If you decide to begin charging a fee, be consistent. A late fee disclosure should be included on all your invoices. Include a late fee provision within your contract and/or engagement letter. Have this section initialed so no one can claim they didn't read it.
There are many times that a late fee is part of a contract or invoice but never enforced. If you aren't going to consistently enforce, it is not worth including it.
I suggest your customers would respond better to your giving them a 1 - 1.5% discount for prompt payment. That way you can be fairly confident those who have a decent cash flow will take advantage of it, and the others will not get the discount. They are likely to be having to choose who to pay first, so a strategy of compassionate understanding is likely to be more successful than making their situation worse with penalties. You might want to use friendly reminder cards from a company like Send Out Cards, which allows you to select from a range of cards for this purpose, and they'll mail them out for you with your message and a scanned signature. Of course, you do need the option to hammer them with late fees if they're just messing with you. I used 1.5%/month (backdated to the date they became overdue) and found it quite effective as a last option.
I generally include a 5% late fee in proposals and on all invoices. I put it there mostly as a negotiation point. If someone is late paying, I can give them a call and say, "Hey, I see you guys missed the due date on the last invoice. If you can get that in to me before the end of the week, I can get them to drop the late fee."
I rarely collect the late fee, but most folks are quick to pay when it means they don't have to explain the 5% overrun on an invoice (that would come to about $250 to $1,000 per invoice).
What is reasonable may depend upon the size of your invoices and the common practices in your industry.
Hi Lamar, If you don't already, consider a discount for your seasonal clients if they pay ahead, or have a monthly billing with a guaranteed service. This way your cash flow will improve dramatically and you can avoid some of the late bills. Have you contacted your customers personally about the billing? While this is not fun, it is an effective way to collect while at the same time making sure they are happy with your service. If you are going to institute a late fee, I would make sure that you communicate this very clearly at least one month ahead. Do you take credit cards? This would also be an option to charge the card at the time of service. There are several very easy options for card services that are not too expensive. This would also improve your cash flow. Good luck!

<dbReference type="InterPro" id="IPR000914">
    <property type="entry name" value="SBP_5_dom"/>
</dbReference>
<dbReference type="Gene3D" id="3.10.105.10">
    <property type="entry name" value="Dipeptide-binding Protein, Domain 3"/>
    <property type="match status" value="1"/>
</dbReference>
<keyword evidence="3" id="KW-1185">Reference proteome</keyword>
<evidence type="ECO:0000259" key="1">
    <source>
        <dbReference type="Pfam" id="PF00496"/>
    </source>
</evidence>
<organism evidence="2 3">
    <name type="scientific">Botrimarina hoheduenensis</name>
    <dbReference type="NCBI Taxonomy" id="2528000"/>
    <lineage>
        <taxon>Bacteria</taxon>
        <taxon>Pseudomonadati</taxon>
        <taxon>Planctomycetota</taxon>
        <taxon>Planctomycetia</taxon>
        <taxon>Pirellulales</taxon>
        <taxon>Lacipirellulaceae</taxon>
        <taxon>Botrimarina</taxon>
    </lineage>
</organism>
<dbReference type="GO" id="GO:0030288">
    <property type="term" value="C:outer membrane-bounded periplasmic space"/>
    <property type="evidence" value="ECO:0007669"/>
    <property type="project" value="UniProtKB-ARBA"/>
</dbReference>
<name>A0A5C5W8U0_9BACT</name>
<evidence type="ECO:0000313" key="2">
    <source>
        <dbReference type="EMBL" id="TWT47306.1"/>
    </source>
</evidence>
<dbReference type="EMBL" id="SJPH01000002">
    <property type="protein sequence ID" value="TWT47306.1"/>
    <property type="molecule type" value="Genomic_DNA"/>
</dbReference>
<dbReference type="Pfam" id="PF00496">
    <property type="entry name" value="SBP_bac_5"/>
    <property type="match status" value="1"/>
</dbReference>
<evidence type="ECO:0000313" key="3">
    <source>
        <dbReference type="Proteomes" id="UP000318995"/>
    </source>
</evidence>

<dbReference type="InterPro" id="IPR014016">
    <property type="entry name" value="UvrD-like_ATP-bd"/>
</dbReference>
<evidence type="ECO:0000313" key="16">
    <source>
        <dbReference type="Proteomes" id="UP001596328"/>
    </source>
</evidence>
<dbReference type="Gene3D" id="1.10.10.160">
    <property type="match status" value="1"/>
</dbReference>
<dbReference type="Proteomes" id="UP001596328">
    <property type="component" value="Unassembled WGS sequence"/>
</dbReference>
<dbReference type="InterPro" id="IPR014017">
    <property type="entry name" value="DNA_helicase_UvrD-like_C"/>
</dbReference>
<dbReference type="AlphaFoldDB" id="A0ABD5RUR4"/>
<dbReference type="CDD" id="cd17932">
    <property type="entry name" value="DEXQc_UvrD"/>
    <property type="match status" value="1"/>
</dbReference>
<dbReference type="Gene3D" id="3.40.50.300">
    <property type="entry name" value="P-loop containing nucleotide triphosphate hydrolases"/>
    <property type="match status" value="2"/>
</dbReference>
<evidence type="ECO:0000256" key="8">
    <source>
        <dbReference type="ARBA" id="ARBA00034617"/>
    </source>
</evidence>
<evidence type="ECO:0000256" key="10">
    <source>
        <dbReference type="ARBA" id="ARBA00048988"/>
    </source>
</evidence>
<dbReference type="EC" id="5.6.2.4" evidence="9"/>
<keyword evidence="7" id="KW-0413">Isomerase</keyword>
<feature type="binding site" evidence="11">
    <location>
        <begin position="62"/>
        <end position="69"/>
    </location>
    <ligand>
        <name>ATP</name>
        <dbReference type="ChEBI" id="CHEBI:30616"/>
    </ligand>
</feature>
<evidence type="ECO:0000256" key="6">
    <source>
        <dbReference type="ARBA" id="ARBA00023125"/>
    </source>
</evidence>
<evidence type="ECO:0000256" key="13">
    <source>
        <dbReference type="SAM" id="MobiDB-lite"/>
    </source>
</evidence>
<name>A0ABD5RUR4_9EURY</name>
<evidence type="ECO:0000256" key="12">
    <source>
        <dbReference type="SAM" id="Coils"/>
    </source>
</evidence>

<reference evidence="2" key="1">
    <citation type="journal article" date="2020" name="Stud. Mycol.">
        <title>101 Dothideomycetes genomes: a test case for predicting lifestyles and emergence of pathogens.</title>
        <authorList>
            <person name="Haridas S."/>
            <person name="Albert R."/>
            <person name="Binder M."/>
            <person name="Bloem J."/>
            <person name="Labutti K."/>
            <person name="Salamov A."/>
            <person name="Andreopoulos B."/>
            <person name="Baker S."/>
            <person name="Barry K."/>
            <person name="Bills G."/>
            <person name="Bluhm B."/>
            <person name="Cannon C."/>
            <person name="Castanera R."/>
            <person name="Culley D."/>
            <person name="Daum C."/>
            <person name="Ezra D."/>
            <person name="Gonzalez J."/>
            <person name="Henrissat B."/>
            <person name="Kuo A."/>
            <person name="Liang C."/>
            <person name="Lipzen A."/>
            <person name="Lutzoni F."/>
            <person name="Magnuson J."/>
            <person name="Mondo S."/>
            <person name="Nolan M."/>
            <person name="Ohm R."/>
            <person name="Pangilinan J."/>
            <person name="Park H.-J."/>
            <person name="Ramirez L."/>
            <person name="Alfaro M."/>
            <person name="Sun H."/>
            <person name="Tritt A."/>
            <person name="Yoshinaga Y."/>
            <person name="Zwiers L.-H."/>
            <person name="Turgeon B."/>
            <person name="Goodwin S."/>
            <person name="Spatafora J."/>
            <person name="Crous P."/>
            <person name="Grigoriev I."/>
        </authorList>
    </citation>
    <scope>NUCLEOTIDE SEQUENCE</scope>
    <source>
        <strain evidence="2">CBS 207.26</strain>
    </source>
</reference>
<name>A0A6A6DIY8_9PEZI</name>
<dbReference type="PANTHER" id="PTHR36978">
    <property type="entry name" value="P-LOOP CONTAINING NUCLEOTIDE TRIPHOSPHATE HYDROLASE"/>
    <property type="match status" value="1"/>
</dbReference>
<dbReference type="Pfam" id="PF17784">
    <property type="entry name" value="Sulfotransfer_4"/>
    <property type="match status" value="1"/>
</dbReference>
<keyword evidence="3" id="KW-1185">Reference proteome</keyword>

If you have a late payment fee in your customer agreement then you should move forward if the customer is not meeting agreed to payment terms. If not then you will need to do some work with your contacts in the company that you have developed a relationship with. In the future you should set payment terms with late fee schedule negotiated with the customer. Depending upon the industry you are working in this can range from 2-10% on a graduated scale depending upon how late the payment is being made. For example you may have 2% for over 30 days, 5% for over 60 days and 10% over 90 days. You should also remind your clients that the late fee is not a penalty it is to cover your costs of additional billing activity and follow up that would not be required if the customer paid on time in accordance with the terms of the contract.
I would include a note on your invoices that you will charge a 1.5% to 2% per month late fee.
I would also send a generic letter or email stating the reason for the change, don't point finger just explain there have been a lot of late payments and the impact is has on your business.
Most people will understand.